Byzantine-Frankish War

Main article: Byzantine-Frankish War
The Franks hated the Byzantines even when they were Christian. The Berber tribes were being Islamized. This was a major threat to the Visigoth Kingdom. The Franks declared war on the Byzantines in 94 AH. This war ultimately failed, but the Berbers were kept from expansion in the Peace of Constantinople in 113. However, strains in the conflict led to the complete collapse of the Visigoths in 114 and the Papal Empire's annexation by the Franks in 119. The Franks were powerful and territory was being annexed in the ruin of the Visigoth Kingdom.

Tang-Sassanid War

Main article: Tang-Sassanid War
The Tang Dynasty were powerful, and despite the bloody An Shi Rebellion, the Tang Dynasty expanded into Central Asia to the point that its influence was spreading into Sassanid Turan. This led to conflict between the Sassanid and the Tang. This broke into war in 130. Still remembering the devastation of the Byzantine-Sassanid Wars, the Sassanids abandoned Turan to the Chinese in 141.

Persian Influence in India

Buddhist Indian missionaries were converting parts of Persia to Buddhism. However, the Sassanid authority was cracking down on non-Zoroastrians. The Nestorian minority was being forced into hiding in Central Asia, where some Turks were being converted to Nestorianism. These Turks would eventually venture into Anatolia in the eleventh century. However, the Buddhists fled into the land of the Buddha, India. Taking use of the broken nature of India, these Persians led by Araxava conquered much of Northern India. By 175, all of North India from Sindh to Bengal was under the control of the Araxavanid Empire. Buddhism in India was revived by the Araxanvanids. This is the beginning of Indo-Persian culture, which still exists today.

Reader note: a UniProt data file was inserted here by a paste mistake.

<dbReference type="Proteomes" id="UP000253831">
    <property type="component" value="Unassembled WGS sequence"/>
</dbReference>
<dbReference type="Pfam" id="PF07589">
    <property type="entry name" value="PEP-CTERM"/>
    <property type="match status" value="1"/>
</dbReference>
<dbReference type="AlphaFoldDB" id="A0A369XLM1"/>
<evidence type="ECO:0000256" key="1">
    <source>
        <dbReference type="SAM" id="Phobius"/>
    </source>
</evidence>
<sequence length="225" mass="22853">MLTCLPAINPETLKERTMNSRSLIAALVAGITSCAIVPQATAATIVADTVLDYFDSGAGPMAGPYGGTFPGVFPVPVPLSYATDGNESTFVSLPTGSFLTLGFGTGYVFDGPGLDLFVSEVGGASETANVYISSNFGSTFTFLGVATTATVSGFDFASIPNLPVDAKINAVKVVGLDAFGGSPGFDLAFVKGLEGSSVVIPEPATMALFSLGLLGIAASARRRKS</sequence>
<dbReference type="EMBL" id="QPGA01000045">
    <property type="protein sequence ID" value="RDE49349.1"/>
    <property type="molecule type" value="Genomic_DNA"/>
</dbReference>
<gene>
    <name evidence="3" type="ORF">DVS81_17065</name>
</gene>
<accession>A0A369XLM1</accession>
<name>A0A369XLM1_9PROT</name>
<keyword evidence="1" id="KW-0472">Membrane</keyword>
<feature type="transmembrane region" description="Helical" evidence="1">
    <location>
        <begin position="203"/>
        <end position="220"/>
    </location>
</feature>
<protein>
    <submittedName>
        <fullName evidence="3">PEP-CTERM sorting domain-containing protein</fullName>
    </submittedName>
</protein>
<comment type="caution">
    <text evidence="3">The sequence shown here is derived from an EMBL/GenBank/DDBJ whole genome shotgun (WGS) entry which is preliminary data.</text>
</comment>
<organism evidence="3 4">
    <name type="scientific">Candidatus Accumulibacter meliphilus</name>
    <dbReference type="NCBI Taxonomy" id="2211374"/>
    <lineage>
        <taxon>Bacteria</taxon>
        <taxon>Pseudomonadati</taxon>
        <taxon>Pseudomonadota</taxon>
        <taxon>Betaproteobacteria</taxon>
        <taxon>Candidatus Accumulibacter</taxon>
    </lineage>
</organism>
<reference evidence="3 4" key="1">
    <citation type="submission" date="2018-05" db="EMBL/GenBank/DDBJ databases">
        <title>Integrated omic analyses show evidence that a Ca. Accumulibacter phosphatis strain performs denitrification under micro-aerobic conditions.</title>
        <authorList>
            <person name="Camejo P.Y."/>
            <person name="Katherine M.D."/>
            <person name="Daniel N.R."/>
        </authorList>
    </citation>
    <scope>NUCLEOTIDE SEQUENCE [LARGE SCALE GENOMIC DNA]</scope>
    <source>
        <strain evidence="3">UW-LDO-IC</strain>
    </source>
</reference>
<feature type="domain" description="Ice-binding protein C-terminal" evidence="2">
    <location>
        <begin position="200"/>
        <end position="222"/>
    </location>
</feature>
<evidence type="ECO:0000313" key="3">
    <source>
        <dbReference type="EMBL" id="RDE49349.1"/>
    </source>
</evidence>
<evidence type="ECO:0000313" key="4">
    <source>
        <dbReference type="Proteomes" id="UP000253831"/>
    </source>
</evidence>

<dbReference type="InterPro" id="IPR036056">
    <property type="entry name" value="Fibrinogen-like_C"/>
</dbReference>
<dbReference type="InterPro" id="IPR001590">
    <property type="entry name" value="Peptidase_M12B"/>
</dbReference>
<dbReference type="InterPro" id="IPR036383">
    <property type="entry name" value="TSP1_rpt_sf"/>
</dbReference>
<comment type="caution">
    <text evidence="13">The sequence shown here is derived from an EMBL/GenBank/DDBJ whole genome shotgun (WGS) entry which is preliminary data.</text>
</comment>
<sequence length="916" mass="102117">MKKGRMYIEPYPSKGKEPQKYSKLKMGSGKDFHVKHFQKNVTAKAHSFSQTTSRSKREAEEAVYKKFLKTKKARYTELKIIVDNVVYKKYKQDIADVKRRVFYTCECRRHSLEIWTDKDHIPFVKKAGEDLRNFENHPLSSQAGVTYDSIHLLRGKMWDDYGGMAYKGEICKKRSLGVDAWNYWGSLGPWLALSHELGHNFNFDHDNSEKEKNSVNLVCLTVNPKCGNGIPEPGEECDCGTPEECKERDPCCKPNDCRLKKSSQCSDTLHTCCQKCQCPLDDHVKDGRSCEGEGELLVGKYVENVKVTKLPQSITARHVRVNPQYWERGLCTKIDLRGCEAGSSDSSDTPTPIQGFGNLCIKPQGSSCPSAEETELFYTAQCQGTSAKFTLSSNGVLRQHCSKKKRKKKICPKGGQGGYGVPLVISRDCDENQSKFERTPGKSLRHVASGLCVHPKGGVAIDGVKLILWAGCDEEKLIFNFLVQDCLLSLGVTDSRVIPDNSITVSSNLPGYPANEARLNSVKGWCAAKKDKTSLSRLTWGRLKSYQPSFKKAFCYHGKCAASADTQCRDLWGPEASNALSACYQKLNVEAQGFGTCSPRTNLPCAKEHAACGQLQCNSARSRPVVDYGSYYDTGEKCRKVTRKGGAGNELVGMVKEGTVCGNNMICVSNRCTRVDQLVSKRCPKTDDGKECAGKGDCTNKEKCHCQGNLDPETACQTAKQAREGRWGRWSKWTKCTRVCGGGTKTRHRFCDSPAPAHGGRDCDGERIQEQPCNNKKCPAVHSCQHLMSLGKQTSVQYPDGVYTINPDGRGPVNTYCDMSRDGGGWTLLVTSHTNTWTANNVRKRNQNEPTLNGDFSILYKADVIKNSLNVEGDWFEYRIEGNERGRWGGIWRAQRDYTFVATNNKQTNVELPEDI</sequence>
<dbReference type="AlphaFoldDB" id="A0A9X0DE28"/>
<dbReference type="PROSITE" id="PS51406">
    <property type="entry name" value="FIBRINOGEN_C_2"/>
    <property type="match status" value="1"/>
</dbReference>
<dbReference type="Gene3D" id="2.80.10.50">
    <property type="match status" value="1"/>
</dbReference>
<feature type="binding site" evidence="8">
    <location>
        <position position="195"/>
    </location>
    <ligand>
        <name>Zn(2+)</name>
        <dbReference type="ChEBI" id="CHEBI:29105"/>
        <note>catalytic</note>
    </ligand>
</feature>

Viking Conversion

Greek missionaries had at last made their way from Slavic Eastern Europe into the Scandinavian Peninsula and Jutland. The Vikings, who were beginning to expand, were converted to Islam, being one of the only Germanic groups to convert to Islam, with the other being the Anglo-Saxons, who were converted by the Vikings. The Norse Golden Age was beginning. With their conversion, a large amount of Greek vocabulary entered their language. The Vikings would expand into the New World before 500.

Collapse of the Frankish Empire

The Merovingian Franks had already reached a cultural zenith. The empire was collapsing. The first region to declare independence was the Duchy of Aquitania in 182. The region was lawless until a duke was installed. This resulted in most power to be in the duke's hands. The next region was the isolated Kingdom of Tolosa in 186. This region was far from the authority of Aachen. This resulted in an isolated region under the control of near-independent feudal lords. One of the lords declared independence and the others fell under his authority. Another region to fall away from the control of the Franks was Gaul. A major lord established the Kingdom of Gaul, although his kingdom was only the north of the Roman province of Gaul. Even Austria became independent, creating the foundation of the modern state. The Franks only had control over Italy and collapsed, breaking up Italy into several small states.